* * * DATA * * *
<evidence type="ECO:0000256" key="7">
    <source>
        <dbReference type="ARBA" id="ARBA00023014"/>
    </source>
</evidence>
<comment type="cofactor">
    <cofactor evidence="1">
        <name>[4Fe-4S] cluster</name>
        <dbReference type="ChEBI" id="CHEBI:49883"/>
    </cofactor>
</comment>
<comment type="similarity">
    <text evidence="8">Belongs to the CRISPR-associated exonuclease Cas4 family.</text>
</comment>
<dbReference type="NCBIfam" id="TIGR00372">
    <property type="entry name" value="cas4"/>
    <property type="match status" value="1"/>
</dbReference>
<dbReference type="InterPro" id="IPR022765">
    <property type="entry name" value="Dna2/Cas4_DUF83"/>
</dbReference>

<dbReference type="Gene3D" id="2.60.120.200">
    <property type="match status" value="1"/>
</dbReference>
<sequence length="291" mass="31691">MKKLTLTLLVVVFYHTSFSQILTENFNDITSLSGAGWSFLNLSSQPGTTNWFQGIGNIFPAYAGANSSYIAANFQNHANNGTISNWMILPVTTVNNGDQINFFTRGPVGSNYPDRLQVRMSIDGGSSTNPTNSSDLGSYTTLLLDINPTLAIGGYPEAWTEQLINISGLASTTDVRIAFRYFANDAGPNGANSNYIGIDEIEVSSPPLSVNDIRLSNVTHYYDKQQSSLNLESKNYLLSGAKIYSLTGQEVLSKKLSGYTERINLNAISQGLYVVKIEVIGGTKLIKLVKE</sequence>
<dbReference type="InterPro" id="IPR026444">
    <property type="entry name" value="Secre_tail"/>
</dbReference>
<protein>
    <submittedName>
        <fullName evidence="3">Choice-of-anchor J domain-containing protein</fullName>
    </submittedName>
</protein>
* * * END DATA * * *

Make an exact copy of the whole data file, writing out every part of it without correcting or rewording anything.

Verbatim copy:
<evidence type="ECO:0000256" key="7">
    <source>
        <dbReference type="ARBA" id="ARBA00023014"/>
    </source>
</evidence>
<comment type="cofactor">
    <cofactor evidence="1">
        <name>[4Fe-4S] cluster</name>
        <dbReference type="ChEBI" id="CHEBI:49883"/>
    </cofactor>
</comment>
<comment type="similarity">
    <text evidence="8">Belongs to the CRISPR-associated exonuclease Cas4 family.</text>
</comment>
<dbReference type="NCBIfam" id="TIGR00372">
    <property type="entry name" value="cas4"/>
    <property type="match status" value="1"/>
</dbReference>
<dbReference type="InterPro" id="IPR022765">
    <property type="entry name" value="Dna2/Cas4_DUF83"/>
</dbReference>

<dbReference type="Gene3D" id="2.60.120.200">
    <property type="match status" value="1"/>
</dbReference>
<sequence length="291" mass="31691">MKKLTLTLLVVVFYHTSFSQILTENFNDITSLSGAGWSFLNLSSQPGTTNWFQGIGNIFPAYAGANSSYIAANFQNHANNGTISNWMILPVTTVNNGDQINFFTRGPVGSNYPDRLQVRMSIDGGSSTNPTNSSDLGSYTTLLLDINPTLAIGGYPEAWTEQLINISGLASTTDVRIAFRYFANDAGPNGANSNYIGIDEIEVSSPPLSVNDIRLSNVTHYYDKQQSSLNLESKNYLLSGAKIYSLTGQEVLSKKLSGYTERINLNAISQGLYVVKIEVIGGTKLIKLVKE</sequence>
<dbReference type="InterPro" id="IPR026444">
    <property type="entry name" value="Secre_tail"/>
</dbReference>
<protein>
    <submittedName>
        <fullName evidence="3">Choice-of-anchor J domain-containing protein</fullName>
    </submittedName>
</protein>